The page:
150 Ultimate Cocktail Recipes

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9 random recipes from our collection

Apparent Cocktail

Apparent Cocktail
Recipe:

25 ml dry gin
25 ml Dubonnet
1 dash absinthe

How to:

Pour all ingredients into a cocktail shaker filled with ice. Shake vigorously. Strain into a service glass.

Served in Cocktail Glass

Facts:

Close cousin to a classic Sweet Martini, this combination of dry gin and Dubonnet includes a touch of the green fairy, absinthe. Dubonnet is a quinquina, a French aperitif wine flavored with quinine that was popularized when Napoleon insisted his troops drink it to prevent malaria.

Source:The Savoy Cocktail Book.

B.V.D. Cocktail

B.V.D. Cocktail
Recipe:

15 ml light rum
15 ml dry gin
15 ml dry vermouth

How to:

Pour all ingredients into a cocktail shaker filled with ice. Shake vigorously. Strain into a service glass.

Served in Cocktail Glass

Facts:

Gin, light rum and dry vermouth create a fascinating alternative to the standard Martini. The rum buries itself somewhere between the two, bringing a hint of tropical warmth to this Silver Bullet.

Source:The Savoy Cocktail Book.

Blanche Cocktail

Blanche Cocktail
Recipe:

30 ml Cointreau
15 ml anisette
30 ml white curaçao

How to:

Pour all ingredients into a cocktail shaker filled with ice. Shake vigorously. Strain into a service glass.

Served in Cocktail Glass

Facts:

Can't resist a bowl of hard candies? First to look at the dessert menu? Love licorice allsorts? This is your ideal digestif. Anisette, Cointreau, and curaçao combine to create a remarkable drink to be consumed in small quantities.

Source:The Savoy Cocktail Book.

Buds Special

Buds Special
Recipe:

1 dash Angostura bitter
15 ml cream
45 ml Cointreau

How to:

Pour all ingredients into a cocktail shaker filled with ice. Shake vigorously. Strain into a service glass.

Served in Cocktail Glass

Facts:

Many a bartender has attempted to make a drink where the main ingredient is Cointreau (after all, you can drink it in a snifter). No bartender has ever succeeded—unless you deem this drink to be that creamy orange grail.

Source:The Savoy Cocktail Book.

Corpse Reviver #2

Corpse Reviver #2
Recipe:

20 ml gin
20 ml lemon juice
20 ml Cointreau
20 ml Lillet Blanc
1 dash absinthe, or pastis, Pernod, or other absinthe substitute

How to:

Pour all ingredients into a cocktail shaker filled with ice. Shake vigorously. Strain into a service glass.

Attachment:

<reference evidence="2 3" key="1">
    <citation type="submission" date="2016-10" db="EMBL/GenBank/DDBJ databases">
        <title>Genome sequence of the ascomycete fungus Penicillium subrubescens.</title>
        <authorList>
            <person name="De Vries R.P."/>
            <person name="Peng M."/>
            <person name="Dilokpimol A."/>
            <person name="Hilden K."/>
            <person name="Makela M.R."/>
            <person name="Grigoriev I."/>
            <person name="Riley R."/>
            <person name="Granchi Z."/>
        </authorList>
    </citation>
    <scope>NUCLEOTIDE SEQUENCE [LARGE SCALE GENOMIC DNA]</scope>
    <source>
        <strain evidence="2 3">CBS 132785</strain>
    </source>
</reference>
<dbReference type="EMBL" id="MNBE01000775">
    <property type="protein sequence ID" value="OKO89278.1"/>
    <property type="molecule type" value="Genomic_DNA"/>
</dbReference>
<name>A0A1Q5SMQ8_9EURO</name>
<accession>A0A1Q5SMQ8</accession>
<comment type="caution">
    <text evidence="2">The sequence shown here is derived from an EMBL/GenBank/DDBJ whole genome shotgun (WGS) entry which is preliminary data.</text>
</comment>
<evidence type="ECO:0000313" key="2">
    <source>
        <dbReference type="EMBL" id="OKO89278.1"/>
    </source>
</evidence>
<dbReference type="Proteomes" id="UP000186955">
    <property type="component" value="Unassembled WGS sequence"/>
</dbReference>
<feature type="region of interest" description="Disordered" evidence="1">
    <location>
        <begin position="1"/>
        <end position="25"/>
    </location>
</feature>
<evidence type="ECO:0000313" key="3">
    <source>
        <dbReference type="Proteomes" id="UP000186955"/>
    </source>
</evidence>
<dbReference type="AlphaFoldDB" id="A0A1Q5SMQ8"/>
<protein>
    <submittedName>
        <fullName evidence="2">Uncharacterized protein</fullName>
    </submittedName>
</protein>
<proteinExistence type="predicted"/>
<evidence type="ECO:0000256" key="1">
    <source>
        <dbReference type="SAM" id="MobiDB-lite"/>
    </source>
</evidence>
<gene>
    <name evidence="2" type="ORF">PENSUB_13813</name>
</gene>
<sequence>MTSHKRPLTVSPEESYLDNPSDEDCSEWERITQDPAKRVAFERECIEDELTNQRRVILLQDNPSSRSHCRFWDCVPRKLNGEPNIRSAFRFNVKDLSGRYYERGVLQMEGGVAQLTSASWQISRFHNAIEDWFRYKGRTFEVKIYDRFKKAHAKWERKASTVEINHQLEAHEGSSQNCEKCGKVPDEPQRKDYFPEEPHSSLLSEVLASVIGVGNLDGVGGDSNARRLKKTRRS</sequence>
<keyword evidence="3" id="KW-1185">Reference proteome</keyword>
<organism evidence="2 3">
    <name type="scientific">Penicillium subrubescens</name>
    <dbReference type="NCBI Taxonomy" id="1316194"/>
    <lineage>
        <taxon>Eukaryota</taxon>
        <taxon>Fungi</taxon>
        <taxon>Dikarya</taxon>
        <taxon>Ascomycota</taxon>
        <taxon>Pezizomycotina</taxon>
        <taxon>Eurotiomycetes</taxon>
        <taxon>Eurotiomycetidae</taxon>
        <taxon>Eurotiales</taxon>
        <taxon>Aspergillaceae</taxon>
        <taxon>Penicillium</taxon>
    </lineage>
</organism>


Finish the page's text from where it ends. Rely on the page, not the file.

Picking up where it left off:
Served in Cocktail Glass

Facts:

Served at the 1867 Exposition Universelle in Paris, the Corpse Reviver is really a family of cocktails, and number two is definitely number one in terms of flavor.

Source:Museum Of The American Cocktail Pocket Recipe Guide

East India Cocktail

East India Cocktail
Recipe:

10 ml curaçao
10 ml pineapple syrup
10 ml maraschino liqueur
3 dashes Angostura bitter
50 ml cognac

How to:

Pour all ingredients into a cocktail shaker filled with ice. Shake vigorously. Strain into a service glass. Garnish with: lemon peel

Served in Cocktail Glass

Facts:

As far as we can tell, there's no explanation to the name of this cognac and pineapple drink except that it was discovered by an American writer in a Calcutta bar. It is, however, a delicious cocktail.

Source:Bariana

El Presidente

El Presidente
Recipe:

45 ml light rum
20 ml dry vermouth
10 ml curaçao

How to:

Pour all ingredients into a cocktail shaker filled with ice. Shake vigorously. Strain into a service glass. Garnish with: orange twist

Served in Cocktail Glass

Facts:

Created by the bartender at the Jockey Club in Havana, Cuba for Presidente Gerardo Marchado who was president of Cuba from 1925 to 1933, this combination of rum, curaçao, vermouth, and grenadine is what Trader Vic once called "the Martini of Cuba."

Source:Museum Of The American Cocktail Pocket Recipe Guide

Mojito

Mojito
Recipe:

50 ml light rum
20 ml fresh lime juice
2 teaspoon bar sugar (or 30 ml simple syrup)
8 to 12 mint leaves
top with soda water

How to:

Place sugar, mint, and a splash of soda in shaker. Muddle the mint and sugar together. Add ice, lime juice, rum, and 2 lime shell quarters. Shake well, and then strain into an ice filled highball [FINISH RECIPE] Garnish with: mint sprig sprinkled with sugar

Served in Highball glass

Facts:

Older than rum itself, this combination of cane spirit, mint, and lime was the drink of discerning Caribbean pirates and privateers as early as the late 1500s. The name is a diminutive of the African word "mojo" and means little spell.

Source:Museum Of The American Cocktail Pocket Recipe Guide

Twentieth Century

Twentieth Century
Recipe:

45 ml gin
20 ml Lillet Blanc
20 ml fresh lemon juice
15 ml white crème de cacao

How to:

Pour all ingredients into a cocktail shaker filled with ice. Shake vigorously. Strain into a service glass.

Served in Cocktail Glass

Facts:

The Twentieth Century Limited—at one time, the world's most famous train—ran between New York and Chicago from 1902 to 1967: a shining symbol of the dawn of the modern age. In its streamlined Art Deco splendor it looked like a prop from the silent-movie Metropolis.

Source:Museum Of The American Cocktail Pocket Recipe Guide


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